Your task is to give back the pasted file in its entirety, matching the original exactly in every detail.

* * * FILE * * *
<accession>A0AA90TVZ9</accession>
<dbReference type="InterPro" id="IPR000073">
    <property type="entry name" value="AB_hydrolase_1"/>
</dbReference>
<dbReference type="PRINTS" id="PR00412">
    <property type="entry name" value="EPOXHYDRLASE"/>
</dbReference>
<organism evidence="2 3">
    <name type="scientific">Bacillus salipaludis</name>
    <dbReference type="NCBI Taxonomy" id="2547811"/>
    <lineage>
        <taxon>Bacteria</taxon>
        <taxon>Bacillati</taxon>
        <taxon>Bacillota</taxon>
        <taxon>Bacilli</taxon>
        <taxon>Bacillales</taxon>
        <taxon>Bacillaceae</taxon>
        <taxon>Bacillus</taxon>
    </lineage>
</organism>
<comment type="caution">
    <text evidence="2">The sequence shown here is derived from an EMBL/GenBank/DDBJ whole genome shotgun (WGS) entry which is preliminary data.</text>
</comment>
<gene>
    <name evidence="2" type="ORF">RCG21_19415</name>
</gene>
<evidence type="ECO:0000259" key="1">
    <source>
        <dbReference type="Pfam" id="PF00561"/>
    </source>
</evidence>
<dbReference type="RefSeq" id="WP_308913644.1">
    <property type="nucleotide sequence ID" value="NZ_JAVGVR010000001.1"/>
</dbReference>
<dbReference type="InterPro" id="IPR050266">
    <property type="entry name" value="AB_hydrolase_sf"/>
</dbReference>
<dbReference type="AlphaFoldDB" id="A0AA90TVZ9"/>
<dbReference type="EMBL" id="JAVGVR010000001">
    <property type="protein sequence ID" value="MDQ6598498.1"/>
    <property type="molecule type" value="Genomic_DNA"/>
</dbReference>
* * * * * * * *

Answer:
<accession>A0AA90TVZ9</accession>
<dbReference type="InterPro" id="IPR000073">
    <property type="entry name" value="AB_hydrolase_1"/>
</dbReference>
<dbReference type="PRINTS" id="PR00412">
    <property type="entry name" value="EPOXHYDRLASE"/>
</dbReference>
<organism evidence="2 3">
    <name type="scientific">Bacillus salipaludis</name>
    <dbReference type="NCBI Taxonomy" id="2547811"/>
    <lineage>
        <taxon>Bacteria</taxon>
        <taxon>Bacillati</taxon>
        <taxon>Bacillota</taxon>
        <taxon>Bacilli</taxon>
        <taxon>Bacillales</taxon>
        <taxon>Bacillaceae</taxon>
        <taxon>Bacillus</taxon>
    </lineage>
</organism>
<comment type="caution">
    <text evidence="2">The sequence shown here is derived from an EMBL/GenBank/DDBJ whole genome shotgun (WGS) entry which is preliminary data.</text>
</comment>
<gene>
    <name evidence="2" type="ORF">RCG21_19415</name>
</gene>
<evidence type="ECO:0000259" key="1">
    <source>
        <dbReference type="Pfam" id="PF00561"/>
    </source>
</evidence>
<dbReference type="RefSeq" id="WP_308913644.1">
    <property type="nucleotide sequence ID" value="NZ_JAVGVR010000001.1"/>
</dbReference>
<dbReference type="InterPro" id="IPR050266">
    <property type="entry name" value="AB_hydrolase_sf"/>
</dbReference>
<dbReference type="AlphaFoldDB" id="A0AA90TVZ9"/>
<dbReference type="EMBL" id="JAVGVR010000001">
    <property type="protein sequence ID" value="MDQ6598498.1"/>
    <property type="molecule type" value="Genomic_DNA"/>
</dbReference>